Today I have guest blogger Aileen Harkwood who has some great books coming out. Thanks Aileen for being here today.
Spit it out. Don’t obsess. Just write…
When I first started writing fiction, I was plagued by chronic writer’s block, the type that doesn’t last mere hours or days, but goes on for months. It took me years to finish my first novel, and to be candid, it wasn’t that great a story when I was done. Every word felt like it had to be plucked out of me with tweezers. I could take a perfectly good sentence or paragraph or chapter and rewrite and rewrite it, until I managed to wrestle it to the ground and choked the life out of it. Mostly, however, it was getting the words out in the first place that proved the problem. Fear was my constant companion.
A couple of years into that first novel, I started to visualize my doubt and fear and paralysis as being the work of a second head sprouting up out of my left shoulder, an ugly troll of a thing that would not shut up.
Gruesome as it might sound, one of my mentors—who writes horror, by the way, which explains this bit—told me, “next time the troll pops up, take out a gun and blow him off your shoulder.”
I’m thinking, gun? You mean like a water soaker?
No, she meant a badass, completely imaginary, of course, firearm. From then on, whenever the evil troll showed up, I grabbed my fictional Glock and took off his head.
Unfortunately, like the alien character in Men in Black who can grow a new head, The Writer’s Block Troll did this with disgusting frequency, but at least I’d have an hour or two during which I envisioned myself writing freely and wrote well.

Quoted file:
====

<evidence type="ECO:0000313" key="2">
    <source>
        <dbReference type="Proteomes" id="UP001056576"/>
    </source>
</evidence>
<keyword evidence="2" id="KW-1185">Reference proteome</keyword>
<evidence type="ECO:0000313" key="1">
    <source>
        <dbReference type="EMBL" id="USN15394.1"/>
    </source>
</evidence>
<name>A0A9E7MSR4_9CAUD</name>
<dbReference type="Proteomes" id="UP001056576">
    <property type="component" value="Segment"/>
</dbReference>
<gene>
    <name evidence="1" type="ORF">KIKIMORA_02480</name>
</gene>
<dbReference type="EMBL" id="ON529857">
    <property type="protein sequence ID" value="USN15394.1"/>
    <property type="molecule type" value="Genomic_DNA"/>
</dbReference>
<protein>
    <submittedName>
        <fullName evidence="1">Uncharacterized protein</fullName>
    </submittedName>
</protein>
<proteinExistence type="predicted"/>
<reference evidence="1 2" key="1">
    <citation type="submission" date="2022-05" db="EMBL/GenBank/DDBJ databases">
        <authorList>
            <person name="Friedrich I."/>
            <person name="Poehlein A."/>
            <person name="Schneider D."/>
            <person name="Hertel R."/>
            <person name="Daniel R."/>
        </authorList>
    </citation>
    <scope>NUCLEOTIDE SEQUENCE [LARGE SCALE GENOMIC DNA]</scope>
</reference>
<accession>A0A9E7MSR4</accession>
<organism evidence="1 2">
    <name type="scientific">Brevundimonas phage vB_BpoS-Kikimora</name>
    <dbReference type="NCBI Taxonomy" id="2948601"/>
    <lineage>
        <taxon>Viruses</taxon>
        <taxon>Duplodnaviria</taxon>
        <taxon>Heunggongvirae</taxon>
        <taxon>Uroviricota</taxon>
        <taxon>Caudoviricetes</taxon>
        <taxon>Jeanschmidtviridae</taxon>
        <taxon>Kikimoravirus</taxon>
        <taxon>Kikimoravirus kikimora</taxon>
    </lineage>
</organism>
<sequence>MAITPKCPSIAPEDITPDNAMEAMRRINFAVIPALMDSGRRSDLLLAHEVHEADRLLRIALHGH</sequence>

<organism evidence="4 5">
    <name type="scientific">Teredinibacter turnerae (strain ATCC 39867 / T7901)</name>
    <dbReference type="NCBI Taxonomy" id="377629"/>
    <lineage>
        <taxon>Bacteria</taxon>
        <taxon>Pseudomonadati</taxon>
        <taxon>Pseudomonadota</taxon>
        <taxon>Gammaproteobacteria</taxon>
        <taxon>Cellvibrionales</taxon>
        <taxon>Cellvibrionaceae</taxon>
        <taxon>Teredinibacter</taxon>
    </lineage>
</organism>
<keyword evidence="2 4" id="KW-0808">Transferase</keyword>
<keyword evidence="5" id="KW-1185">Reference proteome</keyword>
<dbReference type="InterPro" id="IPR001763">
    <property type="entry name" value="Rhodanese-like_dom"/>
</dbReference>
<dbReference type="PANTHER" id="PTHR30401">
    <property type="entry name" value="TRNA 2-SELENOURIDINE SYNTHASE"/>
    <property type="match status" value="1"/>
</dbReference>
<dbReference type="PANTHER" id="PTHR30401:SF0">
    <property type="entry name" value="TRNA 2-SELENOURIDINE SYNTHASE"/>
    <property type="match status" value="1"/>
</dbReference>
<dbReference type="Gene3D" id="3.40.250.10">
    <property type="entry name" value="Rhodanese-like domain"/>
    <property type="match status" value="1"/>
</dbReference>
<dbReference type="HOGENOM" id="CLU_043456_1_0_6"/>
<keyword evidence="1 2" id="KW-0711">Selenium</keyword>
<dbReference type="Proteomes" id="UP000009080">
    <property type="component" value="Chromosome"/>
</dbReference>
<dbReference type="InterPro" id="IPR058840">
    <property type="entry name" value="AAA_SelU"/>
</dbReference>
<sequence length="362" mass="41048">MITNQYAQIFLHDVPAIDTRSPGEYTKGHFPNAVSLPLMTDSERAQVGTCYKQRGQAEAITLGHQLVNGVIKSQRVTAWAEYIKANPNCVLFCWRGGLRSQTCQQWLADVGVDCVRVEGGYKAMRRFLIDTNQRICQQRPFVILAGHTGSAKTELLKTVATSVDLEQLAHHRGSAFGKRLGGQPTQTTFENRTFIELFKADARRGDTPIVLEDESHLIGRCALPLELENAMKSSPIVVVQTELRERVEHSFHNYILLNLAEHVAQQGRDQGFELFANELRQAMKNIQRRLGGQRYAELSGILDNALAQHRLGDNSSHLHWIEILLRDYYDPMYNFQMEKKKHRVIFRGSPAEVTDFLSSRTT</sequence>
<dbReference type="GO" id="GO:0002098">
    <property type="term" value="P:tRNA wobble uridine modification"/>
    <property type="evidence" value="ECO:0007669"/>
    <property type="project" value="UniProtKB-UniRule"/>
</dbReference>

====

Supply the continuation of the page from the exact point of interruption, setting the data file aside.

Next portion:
I’d like to say I was able to quickly overcome my literary constipation by employing this technique, but it was only one tool to draw upon. If you have chronic writer’s block, the type that keeps you away from your keyboard for days, weeks, even years at a time, you’ll understand what I’m saying. A quick fix does not exist. Like any mental block, working through the writer’s variety takes time and hard work, and it takes writing. Lots of it. The more you write, the easier it becomes to write.
As another author friend of mine once suggested, “Dare to be bad. You can always fix bad. You can’t fix what isn’t there.”
In the end, overcoming writer’s block comes down to feeling comfortable with yourself as a writer. Notice, I’m not saying comfortable with your writing, because I believe it’s healthy to always retain that sliver, okay chunk, of doubt about anything you’ve written. Get too high on your talent and that’s when you’re in danger of losing the magic.
What I’m talking about is becoming more at ease with the act of writing. Learn to trust yourself to know which words to chose and the order into which you will put them. Have faith in your ability as a wordsmith, because if you stick with it long enough, and you soldier through the block, you’ll have earned the right. You’ll own that confidence.
MAGICAL WEDDINGS: 15 Enchanting Romances
Amazon US: http://amzn.to/1GEDBPe
Amazon UK: http://amzn.to/1ewV9SE
Amazon CA: http://amzn.to/1dyBCRp
If you love contemporary wedding romance, enjoy a touch of the paranormal–witches, psychic pets, ghosts–or if your favorite beach read is romantic comedy, historical or military romance, don’t miss this engaging boxed set!
–All stand-alone stories (no cliffhangers)
–Includes 14 New Releases written expressly for this set
Whether real or only in the hearts of the bride and groom, the magic of weddings is undeniable. And irresistible! As these 15 enchanting happily-ever-afters by bestselling and award-winning authors prove.
From sweet to spicy, the romances bundled into this set cross time and unite hearts, cast spells of laughter, battle wedding jitters and fight back tears, while weaving love’s hopeful magic throughout 1400 pages.
The Last Wedding at Drayhome (Breens Mist Witches)
by Aileen Harkwood
Never underestimate the power of a witch and warlock in love who have nothing left to lose…
Every witch and warlock in Breens Mist, Oregon has one main talent that guides their destiny. Colleen McColly’s gift is to be caretaker and voice for Drayhome, a magical estate with a mind of its own. Sent under the guise of helping to prepare for a wedding, warlock Terry “Ax” Paxton has orders to evict Colleen, and end Drayhome’s century-plus-reign as the heart and soul of Breens Mist. It’s a duty against which Ax rebels, not just because it’s wrong, but because he and Colleen have a connection of their own, raw, passionate and too many years denied.